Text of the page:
Thursday, November 27, 2008
...we can make a choice; a choice to threaten and intimidate to get our way, or a choice to reach out in compassion and connection to find common ground...
I'm reading tonight about a concept that is new to me. It is called Consensual Living. The ideas behind it are not all new, but the articles and resources that I'm discovering are giving me some new ideas to use in my relationship with my children, my husband, and other family members. I first came across the concept when reading a Mothering dot com thread discussing the discipline chapter of Peggy O'Mara's book Natural Family Living (which is on my Christmas wish list!).
The author of an article on what consensual living is describes it this way:
Consensual Living, to me, means living with family members in relationships where each individual is treated equally and has the right to self-determination, living in an environment where each family member’s wants and/or needs are valued and met. When conflicts arise, mutually agreeable solutions are reached.
She goes on to list the following principles:
- Equality: The thoughts, feelings, wants, needs and/or solutions, of each individual involved, are equally valued, and equally considered. Everyone has thoughts, feelings, opinions, wants, needs, and/or solutions. We all must see those and the individual as equal regardless of our differences. It is more than just treating everyone as equal, each member of the family must be equal. If all family members do not truly feel equal, the process will be less than successful.
- Trust: We must trust that all members of the family are being truthful, when sharing their wants or needs, sharing information or finding solutions. We must trust that each individual is doing the best that he can at this point in time, with the tools available to him. We must trust that we can move through life and the world peacefully and joyfully. We must trust that, in times of conflict, mutually agreeable solutions can and will be found. By trusting the members of our family they, in turn, come to trust us, trust our honesty, and trust the process.
- Self-Determination: With accurate information, only the individual is capable of making decisions regarding what is right for him. No one is better at making those decisions than the individual. We are masters of our own fate. If we take the right to self-determination away from any individual, we are changing the course of their life, and may never come to know the person they were meant to become.
Her article also contains other information on communication, conflict resolution, and other topics.
I'm intrigued by the concept. It is essentially about mutual problem solving when two peoples needs and wants are not aligned. I do have to admit that while it sounds interesting, when I think of the areas where I do face some conflict with my four year old are the areas where he truly does not understand the consequences of the choices he wants to make or isn't able to appreciate, despite an explanation, the negative impact of his wishes on other people and eventually on himself.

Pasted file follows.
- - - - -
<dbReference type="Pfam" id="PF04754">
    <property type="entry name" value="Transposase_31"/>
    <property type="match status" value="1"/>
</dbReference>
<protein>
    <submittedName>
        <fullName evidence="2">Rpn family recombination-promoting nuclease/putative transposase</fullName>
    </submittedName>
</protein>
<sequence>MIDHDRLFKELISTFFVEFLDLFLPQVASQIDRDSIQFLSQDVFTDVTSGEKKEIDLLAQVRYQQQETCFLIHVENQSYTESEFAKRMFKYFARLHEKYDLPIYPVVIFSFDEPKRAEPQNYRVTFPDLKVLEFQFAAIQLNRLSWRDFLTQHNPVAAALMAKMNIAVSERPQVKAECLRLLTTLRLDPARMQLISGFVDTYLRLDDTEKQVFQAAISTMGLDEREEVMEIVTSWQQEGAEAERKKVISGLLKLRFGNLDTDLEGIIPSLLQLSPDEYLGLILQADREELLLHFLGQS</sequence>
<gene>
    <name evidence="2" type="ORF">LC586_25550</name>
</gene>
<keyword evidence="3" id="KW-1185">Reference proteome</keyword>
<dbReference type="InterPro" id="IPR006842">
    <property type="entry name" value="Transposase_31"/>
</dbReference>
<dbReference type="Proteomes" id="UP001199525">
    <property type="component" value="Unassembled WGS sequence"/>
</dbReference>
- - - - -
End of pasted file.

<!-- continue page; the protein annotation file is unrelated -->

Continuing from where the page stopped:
Let me give two different examples:
- What to eat and when to eat: My son often doesn't want to eat at mealtimes. He doesn't want to eat what is offered either. He wants to eat chocolate instead. He isn't old enough yet to prepare his own meals and while I often give him choice about what is for dinner (should I make white sauce or red sauce for the pasta tonight, do you want macaroni or spaghetti), I don't think it is fair to me to expect me to drop everything and feed him when he wants to be fed, I don't think it is good for his health for him to eat primarily junk food, and I think it is important for family harmony and communication for us to eat together as a family. I can explain the importance all of these things to him over and over and try to make him understand the consequences of his wishes on other people and on his own health, but it falls on deaf ears or just doesn't sink in. So ultimately, I make the decisions on these issues while considering his needs and giving him choices where I can.
- Time, time, time: For a four year old, there are no time constraints. You can take as long as you want to play, to eat, to get ready for bed. Unfortunately, the real world imposes some schedules and limits on us. We do have to get up at a certain time each day (even if we would rather stay in bed), we do have to eat our breakfast within a 30 minute timeframe (even if a leisurely 2 hour brunch would be preferable), we do need to get dressed and get out the door by a certain time (or else mommy will lose her ability to make a living which would have dire consequences for the family that a 4 year old cannot or does not want to fully comprehend despite explanations).
I guess my biggest challenge, and I raised this in the Mothering thread, is that I don't know how to get my four year old to understand the consequences of his wishes and actions on other people. I think about and consider his needs when I make choices but it isn't reciprocated. I hope that with more discussion and work on emotional intelligence that it will come with time and then we will be able to be more consensual in our decision making, but until then I feel like I still need to have the final say a lot of the time.
In any case, I just came across this concept tonight and I will read more of the articles and other resources on the Consensual Living web site and see what I can learn elsewhere, but my first goal is to find a way to help my four year old understand how his actions impact other people and also how they may impact him in the long term. Until then, I don't know that I can give him full equality in the decision making process.
Please tell me! How do you make life more consensual in your family? How do you deal with the emotional immaturity of young children when doing so?